Museums open the door to experiencing different cultures
By Ai Yan

"Language helps to open many doors, not only related to arts, which was my first purpose, but also various aspects of culture and human relationships," said Eric Lefebvre, director of the Cernuschi Museum.

Lefebvre is a native French but also speaks fluent Chinese, and is quite familiar with many Chinese museums, as well as their collections.

He also has a Chinese name – Yi Kai.

Cernuschi Museum, founded by Henri Cernuschi, is an Asian art museum. It has a history of around 140 years, from which one could see how the Western view of Asian art changed. It has co-operated closely with several Chinese museums including the Shandong Museum and Shanghai Museum to showcase bronze ware and Buddhist statues. 

The Cernuschi Museum in Paris, France. /VCG Photo

The Cernuschi Museum in Paris, France. /VCG Photo

Experience culture in museums

Lefebvre himself is also an enthusiast of Chinese cultural relics, as well as artistic works due to his special relationship with China.

While talking about exchanges in museums, Lefebvre said the most important role for museums is to provide an environment, in which visitors could experience the culture by close contact with the relics.

"Some visitors from France or Europe don't know where is Shandong, and where is Qingzhou. They don't know much about Buddhism. But somehow, the objects are so magnificent and important that they can feel it," said Lefebvre. "Sometimes, it opens doors and windows to a lifetime of interests."

He values the direct contact between people and the relics or artistic works on display. For instance, even though he considers that it's necessary to use new technologies to give visitors a different experience, he still thinks seeing the real object is important.

Eric Lefebvre, director of the Cernuschi Museum, is receiving an interview. /CGTN Photo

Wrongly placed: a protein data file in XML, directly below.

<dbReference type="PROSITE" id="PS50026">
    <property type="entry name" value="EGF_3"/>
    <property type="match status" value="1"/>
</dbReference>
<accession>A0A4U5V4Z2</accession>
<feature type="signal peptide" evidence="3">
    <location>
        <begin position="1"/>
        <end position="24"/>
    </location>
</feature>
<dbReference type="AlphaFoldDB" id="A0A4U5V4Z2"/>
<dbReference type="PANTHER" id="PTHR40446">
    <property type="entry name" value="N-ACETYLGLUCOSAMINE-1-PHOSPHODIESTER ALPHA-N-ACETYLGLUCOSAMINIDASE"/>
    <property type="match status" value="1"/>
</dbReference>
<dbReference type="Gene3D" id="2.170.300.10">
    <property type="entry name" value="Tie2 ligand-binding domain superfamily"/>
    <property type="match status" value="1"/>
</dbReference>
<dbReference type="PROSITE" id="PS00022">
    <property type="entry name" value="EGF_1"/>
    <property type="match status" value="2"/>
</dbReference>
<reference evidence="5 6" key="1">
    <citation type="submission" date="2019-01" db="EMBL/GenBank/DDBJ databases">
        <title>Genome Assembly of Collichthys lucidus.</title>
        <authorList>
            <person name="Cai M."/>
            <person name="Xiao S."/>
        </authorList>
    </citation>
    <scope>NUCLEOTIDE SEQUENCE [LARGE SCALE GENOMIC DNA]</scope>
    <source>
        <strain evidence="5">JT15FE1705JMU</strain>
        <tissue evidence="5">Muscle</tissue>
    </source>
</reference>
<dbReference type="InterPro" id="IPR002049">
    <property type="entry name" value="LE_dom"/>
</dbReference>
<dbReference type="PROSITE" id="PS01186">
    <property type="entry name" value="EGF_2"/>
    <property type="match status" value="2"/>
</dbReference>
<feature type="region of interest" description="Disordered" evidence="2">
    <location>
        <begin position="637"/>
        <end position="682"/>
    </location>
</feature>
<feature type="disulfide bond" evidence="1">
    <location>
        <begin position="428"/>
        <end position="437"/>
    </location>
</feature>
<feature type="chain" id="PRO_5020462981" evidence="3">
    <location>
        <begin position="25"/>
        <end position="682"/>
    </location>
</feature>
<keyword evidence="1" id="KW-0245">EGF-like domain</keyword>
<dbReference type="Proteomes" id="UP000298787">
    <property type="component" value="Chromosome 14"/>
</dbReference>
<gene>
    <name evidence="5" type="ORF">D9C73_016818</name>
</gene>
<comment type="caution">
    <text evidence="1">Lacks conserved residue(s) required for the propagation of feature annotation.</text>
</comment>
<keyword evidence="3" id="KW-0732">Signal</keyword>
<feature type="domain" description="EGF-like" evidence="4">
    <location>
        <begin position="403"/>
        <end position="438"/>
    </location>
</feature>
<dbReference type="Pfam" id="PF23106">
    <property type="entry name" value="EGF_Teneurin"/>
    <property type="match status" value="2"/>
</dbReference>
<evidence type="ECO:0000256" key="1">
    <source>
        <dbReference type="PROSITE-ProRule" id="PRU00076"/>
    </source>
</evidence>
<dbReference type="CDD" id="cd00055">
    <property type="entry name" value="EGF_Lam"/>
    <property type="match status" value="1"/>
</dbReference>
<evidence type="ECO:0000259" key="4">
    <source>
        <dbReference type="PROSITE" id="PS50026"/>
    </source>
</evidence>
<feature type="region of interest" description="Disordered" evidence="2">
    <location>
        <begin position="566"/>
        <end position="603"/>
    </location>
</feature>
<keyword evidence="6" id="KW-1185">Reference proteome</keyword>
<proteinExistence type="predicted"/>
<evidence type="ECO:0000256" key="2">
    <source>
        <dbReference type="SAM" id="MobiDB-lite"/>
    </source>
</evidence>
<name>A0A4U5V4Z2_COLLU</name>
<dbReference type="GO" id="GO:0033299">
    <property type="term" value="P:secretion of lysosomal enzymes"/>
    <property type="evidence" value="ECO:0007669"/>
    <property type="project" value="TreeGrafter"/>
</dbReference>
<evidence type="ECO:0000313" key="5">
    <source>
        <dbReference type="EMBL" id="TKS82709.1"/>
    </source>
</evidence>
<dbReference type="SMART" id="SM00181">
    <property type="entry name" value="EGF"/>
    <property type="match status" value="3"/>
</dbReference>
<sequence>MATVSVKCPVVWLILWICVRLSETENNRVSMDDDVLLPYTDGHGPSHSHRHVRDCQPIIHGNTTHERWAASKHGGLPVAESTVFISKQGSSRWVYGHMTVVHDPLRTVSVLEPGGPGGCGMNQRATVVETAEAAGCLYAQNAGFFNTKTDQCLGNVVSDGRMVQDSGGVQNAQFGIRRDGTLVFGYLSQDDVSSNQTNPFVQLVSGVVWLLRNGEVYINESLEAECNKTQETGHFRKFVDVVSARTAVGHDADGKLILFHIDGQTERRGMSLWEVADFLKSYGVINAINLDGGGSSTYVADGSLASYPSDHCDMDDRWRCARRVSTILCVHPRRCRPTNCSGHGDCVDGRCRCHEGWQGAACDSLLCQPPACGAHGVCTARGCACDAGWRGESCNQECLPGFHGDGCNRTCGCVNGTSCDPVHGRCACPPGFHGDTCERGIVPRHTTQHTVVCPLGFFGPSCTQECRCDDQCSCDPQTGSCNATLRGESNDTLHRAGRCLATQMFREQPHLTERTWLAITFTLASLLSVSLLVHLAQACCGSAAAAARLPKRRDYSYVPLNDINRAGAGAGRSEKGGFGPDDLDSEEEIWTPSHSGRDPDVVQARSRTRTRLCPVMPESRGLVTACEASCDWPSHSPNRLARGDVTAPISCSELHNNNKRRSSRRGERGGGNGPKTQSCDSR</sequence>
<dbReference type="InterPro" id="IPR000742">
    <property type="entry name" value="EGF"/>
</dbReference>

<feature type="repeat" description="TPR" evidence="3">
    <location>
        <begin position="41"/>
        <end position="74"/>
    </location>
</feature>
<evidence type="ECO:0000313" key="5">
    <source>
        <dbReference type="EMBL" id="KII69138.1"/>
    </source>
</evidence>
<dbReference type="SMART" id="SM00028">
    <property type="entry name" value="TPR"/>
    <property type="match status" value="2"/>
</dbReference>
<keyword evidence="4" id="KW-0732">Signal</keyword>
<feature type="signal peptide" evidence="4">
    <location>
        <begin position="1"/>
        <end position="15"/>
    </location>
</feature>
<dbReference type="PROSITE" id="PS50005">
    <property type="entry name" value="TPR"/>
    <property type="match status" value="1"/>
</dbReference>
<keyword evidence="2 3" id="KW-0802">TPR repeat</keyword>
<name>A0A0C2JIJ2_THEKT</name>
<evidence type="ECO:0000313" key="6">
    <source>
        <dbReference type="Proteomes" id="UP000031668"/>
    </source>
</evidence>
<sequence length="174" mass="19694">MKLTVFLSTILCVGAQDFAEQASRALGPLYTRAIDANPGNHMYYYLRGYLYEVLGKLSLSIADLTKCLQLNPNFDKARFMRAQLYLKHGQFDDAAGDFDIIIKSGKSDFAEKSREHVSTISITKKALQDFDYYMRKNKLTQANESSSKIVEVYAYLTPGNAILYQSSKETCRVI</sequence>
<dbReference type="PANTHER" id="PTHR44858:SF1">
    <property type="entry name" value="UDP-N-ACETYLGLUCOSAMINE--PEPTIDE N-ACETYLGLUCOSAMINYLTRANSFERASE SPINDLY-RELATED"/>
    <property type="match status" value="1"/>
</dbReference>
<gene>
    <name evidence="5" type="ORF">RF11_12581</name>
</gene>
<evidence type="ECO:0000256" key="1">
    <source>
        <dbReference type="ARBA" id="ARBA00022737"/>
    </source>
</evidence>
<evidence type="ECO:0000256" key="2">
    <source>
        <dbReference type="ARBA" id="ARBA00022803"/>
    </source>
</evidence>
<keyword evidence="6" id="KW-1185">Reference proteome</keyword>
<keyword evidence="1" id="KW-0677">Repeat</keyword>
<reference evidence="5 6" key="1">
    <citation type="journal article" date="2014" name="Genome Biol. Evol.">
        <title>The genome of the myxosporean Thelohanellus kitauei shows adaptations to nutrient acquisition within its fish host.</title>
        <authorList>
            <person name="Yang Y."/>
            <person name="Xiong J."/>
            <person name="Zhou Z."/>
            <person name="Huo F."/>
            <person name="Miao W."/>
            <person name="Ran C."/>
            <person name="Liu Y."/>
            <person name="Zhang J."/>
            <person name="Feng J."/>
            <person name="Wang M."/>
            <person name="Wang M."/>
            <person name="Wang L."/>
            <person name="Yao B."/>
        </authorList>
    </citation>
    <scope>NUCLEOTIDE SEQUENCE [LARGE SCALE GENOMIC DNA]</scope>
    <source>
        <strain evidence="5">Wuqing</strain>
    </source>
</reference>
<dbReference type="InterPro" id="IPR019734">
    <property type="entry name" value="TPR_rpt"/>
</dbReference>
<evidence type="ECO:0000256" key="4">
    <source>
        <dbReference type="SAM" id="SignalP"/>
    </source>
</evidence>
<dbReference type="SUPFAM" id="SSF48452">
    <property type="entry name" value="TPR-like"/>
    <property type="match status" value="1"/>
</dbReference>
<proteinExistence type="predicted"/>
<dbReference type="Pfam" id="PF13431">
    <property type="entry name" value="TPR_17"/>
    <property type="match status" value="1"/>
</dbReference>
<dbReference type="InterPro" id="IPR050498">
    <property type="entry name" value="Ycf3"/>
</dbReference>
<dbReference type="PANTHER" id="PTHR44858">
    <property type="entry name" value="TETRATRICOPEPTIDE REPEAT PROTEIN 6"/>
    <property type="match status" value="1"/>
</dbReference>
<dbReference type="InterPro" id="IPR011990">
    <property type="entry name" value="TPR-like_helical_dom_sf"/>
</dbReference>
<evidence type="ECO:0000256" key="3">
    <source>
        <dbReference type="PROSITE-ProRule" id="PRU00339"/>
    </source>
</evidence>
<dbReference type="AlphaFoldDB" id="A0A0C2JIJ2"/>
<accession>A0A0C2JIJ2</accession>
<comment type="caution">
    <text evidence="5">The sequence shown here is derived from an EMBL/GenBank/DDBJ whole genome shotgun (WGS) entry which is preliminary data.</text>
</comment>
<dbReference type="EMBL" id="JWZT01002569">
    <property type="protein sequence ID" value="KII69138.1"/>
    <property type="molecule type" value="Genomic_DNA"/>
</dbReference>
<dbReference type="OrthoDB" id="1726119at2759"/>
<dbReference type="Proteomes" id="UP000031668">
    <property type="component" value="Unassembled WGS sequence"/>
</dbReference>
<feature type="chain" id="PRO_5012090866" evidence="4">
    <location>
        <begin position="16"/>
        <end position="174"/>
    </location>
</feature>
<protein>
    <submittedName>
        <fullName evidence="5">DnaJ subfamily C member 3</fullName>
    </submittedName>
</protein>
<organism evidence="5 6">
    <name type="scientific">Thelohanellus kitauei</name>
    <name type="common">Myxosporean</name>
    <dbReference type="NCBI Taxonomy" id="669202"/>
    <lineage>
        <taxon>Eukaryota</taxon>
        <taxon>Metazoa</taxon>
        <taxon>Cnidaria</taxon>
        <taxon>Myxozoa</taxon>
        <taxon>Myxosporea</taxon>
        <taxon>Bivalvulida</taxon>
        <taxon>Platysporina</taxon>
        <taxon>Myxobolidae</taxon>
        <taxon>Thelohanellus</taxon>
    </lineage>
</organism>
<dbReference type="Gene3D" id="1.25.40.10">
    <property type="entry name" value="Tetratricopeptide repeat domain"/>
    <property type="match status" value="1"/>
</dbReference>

Eric Lefebvre, director of the Cernuschi Museum, is receiving an interview. /CGTN Photo

"Just like in the Louvre, and for Mona Lisa. You see that people just raise their iPhone to take a picture, they don't really look at the painting. They take a picture, put it in their pocket and walk away," he said. "We don't want that."

Immerse in the culture

For Lefebvre, personal experience is always important, not only for art but also for cross-cultural communication. He recounted his understanding of the Chinese New Year, which has become increasingly popular in France in recent years.

"When I was young, I couldn't even hear about the Chinese New Year in French media," he said. "In recent years, when I go to the station to take a train in the morning, I hear people playing Guqin, and they offer me a cup of tea."

He said that the celebration is so widespread from the train stations to streets, that he could tell from the people around him that they were touched, by hearing a sound from the past and a distant place in a familiar environment, and by having a cup of tea.

"I can see the start of something which create a human relationship that could develop," he added.

Museums open doors, bringing people closer to a different culture – to hear, to see, and to experience.

Or, in another words, museums provide the possibilities and plant seeds, which one day may grow into a tree, linking different cultures and people of different countries.

Reporter: Ai Yan

Videographer: Ai Yan

Video editor: Ge Kai

Graphic designer: Gao Hongmei